Quebec blasts EMSB plan to move special need students

But how the province will ease pressure on overcrowded French-language schools is still a question that needs to be resolved, said Angela Mancini, chair of the English Montreal School Board.

But plan would have freed space for French schools, and EMSB chair says that problem still needs a solution

The English Montreal School Board proposed moving the Galileo Adult Education Centre, but the suggestion upset many parents and students from the school. (CBC)

The Quebec government is opposing a plan to move the Galileo Adult Education Centre in Montreal North, which would have freed up space for an overcrowded French school board.

But how the province will ease pressure on the bursting-at-the-seams Pointe-de-l'Ile school board (CSPI) is still a question that needs to be resolved, said Angela Mancini, chair of the English Montreal School Board (EMSB).

Quebec Education Minister Jean-François Roberge told the EMSB back in January to find 156 additional classrooms for the CSPI by the start of the 2019-2020 school year.

In an April 8 statement, the EMSB said moving its Galileo centre was a possible solution.

That would have provided the CSPI with 82 additional classrooms. The EMSB planned to hold public consultations on the proposal in May.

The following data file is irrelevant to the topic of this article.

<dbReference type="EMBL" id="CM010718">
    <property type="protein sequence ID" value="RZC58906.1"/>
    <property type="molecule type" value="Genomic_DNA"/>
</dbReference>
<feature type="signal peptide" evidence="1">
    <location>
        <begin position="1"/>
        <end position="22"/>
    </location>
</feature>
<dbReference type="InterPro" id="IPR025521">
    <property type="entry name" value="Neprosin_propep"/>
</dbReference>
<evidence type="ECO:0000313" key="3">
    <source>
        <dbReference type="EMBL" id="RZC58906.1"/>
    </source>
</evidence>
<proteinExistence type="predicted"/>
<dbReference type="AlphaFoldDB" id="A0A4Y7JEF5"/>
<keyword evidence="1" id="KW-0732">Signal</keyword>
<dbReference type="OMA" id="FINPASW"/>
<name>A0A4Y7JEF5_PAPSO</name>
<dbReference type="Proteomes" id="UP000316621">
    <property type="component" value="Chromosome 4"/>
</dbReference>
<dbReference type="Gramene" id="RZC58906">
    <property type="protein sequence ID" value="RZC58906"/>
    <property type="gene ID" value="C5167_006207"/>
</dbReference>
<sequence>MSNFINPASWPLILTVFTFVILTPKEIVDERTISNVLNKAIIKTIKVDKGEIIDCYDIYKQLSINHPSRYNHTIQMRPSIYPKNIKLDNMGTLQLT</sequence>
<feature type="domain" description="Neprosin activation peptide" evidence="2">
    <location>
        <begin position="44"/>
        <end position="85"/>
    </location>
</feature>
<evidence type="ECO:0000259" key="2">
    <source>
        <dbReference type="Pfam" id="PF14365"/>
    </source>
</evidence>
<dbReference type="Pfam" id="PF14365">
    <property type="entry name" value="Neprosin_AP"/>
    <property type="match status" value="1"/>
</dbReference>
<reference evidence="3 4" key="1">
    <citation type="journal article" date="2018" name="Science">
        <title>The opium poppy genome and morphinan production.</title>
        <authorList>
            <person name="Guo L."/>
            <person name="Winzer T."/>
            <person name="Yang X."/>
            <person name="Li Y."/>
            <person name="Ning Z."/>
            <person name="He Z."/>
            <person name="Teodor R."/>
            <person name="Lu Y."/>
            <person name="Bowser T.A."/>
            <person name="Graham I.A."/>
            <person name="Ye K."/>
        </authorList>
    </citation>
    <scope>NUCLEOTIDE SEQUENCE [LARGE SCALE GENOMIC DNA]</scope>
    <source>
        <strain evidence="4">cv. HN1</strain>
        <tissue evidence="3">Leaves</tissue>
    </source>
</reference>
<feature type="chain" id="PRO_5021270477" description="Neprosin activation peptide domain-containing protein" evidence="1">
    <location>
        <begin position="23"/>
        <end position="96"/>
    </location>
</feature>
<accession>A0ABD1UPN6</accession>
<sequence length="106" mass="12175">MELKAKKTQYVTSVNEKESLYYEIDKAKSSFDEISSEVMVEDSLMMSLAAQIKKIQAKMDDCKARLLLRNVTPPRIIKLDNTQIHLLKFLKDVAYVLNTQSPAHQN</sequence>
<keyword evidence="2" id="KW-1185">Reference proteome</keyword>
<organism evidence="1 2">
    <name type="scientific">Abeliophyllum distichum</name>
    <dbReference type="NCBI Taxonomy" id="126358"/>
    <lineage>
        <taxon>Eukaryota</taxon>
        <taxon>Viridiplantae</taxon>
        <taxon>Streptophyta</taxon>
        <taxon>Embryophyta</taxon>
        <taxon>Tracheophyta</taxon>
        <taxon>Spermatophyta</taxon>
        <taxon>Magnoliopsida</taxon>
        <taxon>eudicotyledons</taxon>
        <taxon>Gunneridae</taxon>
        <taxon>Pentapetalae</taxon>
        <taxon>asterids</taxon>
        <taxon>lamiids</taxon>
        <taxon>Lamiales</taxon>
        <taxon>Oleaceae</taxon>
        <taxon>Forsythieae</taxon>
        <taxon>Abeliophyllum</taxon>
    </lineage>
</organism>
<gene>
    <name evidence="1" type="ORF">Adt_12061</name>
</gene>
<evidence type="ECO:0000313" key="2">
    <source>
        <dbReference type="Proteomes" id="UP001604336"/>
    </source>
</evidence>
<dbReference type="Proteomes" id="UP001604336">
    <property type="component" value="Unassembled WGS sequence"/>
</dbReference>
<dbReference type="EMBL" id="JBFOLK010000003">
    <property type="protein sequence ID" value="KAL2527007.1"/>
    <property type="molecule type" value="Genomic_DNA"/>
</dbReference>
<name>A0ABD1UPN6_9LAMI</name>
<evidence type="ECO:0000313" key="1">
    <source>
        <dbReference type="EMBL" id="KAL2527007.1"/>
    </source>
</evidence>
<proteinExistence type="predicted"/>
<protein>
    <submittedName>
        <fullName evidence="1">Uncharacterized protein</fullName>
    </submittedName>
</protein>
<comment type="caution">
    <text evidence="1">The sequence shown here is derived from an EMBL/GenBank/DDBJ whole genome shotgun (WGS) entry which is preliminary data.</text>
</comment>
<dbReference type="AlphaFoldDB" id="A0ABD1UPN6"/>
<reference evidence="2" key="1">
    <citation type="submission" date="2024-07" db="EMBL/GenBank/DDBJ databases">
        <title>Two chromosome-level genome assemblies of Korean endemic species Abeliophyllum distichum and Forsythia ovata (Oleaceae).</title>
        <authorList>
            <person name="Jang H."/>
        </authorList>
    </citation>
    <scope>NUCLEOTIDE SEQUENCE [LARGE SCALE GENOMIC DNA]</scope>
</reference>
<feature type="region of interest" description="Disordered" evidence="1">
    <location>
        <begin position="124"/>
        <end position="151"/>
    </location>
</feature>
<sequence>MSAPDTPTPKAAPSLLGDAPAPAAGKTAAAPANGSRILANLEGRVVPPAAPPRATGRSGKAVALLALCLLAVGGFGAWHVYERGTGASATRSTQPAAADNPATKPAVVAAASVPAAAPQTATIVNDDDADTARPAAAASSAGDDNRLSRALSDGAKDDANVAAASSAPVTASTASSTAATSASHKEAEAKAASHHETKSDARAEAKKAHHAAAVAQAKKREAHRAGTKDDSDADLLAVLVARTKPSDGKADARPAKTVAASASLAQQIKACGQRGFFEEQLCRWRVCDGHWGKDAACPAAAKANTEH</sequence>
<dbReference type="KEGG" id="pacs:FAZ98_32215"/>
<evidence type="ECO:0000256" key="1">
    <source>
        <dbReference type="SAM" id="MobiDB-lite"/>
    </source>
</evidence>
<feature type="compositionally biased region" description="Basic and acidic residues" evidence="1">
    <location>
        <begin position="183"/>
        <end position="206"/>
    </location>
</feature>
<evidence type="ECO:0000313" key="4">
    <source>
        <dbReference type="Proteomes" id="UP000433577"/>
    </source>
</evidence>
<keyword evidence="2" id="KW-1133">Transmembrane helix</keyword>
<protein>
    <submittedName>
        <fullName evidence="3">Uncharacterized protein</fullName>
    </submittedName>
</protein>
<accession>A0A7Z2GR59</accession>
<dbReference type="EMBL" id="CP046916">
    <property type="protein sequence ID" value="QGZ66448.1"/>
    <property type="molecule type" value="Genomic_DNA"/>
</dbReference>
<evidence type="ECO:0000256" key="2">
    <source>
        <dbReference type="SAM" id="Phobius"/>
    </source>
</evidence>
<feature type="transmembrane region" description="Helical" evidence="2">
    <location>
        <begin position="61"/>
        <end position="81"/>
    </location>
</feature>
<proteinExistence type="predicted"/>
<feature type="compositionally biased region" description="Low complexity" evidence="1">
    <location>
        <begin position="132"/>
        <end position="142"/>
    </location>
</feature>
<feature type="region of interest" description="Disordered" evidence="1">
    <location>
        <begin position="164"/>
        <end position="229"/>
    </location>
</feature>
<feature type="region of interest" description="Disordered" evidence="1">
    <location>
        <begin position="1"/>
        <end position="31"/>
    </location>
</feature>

The prospect, though, of moving Galileo sparked outrage from parents and students, who worried about the impact on students with special needs.

Last week, Roberge expressed his displeasure at the idea of forcing the special-needs students into a new home. He reiterated his opposition on Tuesday.

Angela Mancini, EMSB chair, says its time to ask school stakeholders what to do about space constraints in local school boards. (CBC)

"It's a mistake to even think that they can move those children," the education minister told reporters in Quebec City. 

Roberge said he plans to meet with both school boards in the coming days to explore other options.

EMSB promises to consult public

Mancini agreed that the 140 special needs students at the centre, which has 700 students in all, are particularly vulnerable.

With the Galileo move now off the table, Mancini is promising to consult the public before any new proposals are made.

"I think if we're going to bring about change, we need to speak to people about it," she told CBC Montreal's Daybreak on Tuesday.

"I think our stakeholders, our parents, will come to us and we'll probably get some good ideas from them. I think it's really important that we speak to them at this time." 

Mancini said she will not make any firm suggestions when it comes to solving the CSPI's space needs. The EMSB community is ready to help, she added, but it's not clear what can be done.

"I think there is a real willingness to help," she said. "How is that going to be done? Well, the devil is in the details."

CSPI's spokesperson did not immediately respond to a request for comment.


  • A previous version of this story stated that enrolment at the Galileo Centre was on the decline. In fact, only enrolment in the academic high school completion program has been going down.
    Apr 17, 2019 12:19 PM ET

With files from CBC Montreal's Daybreak


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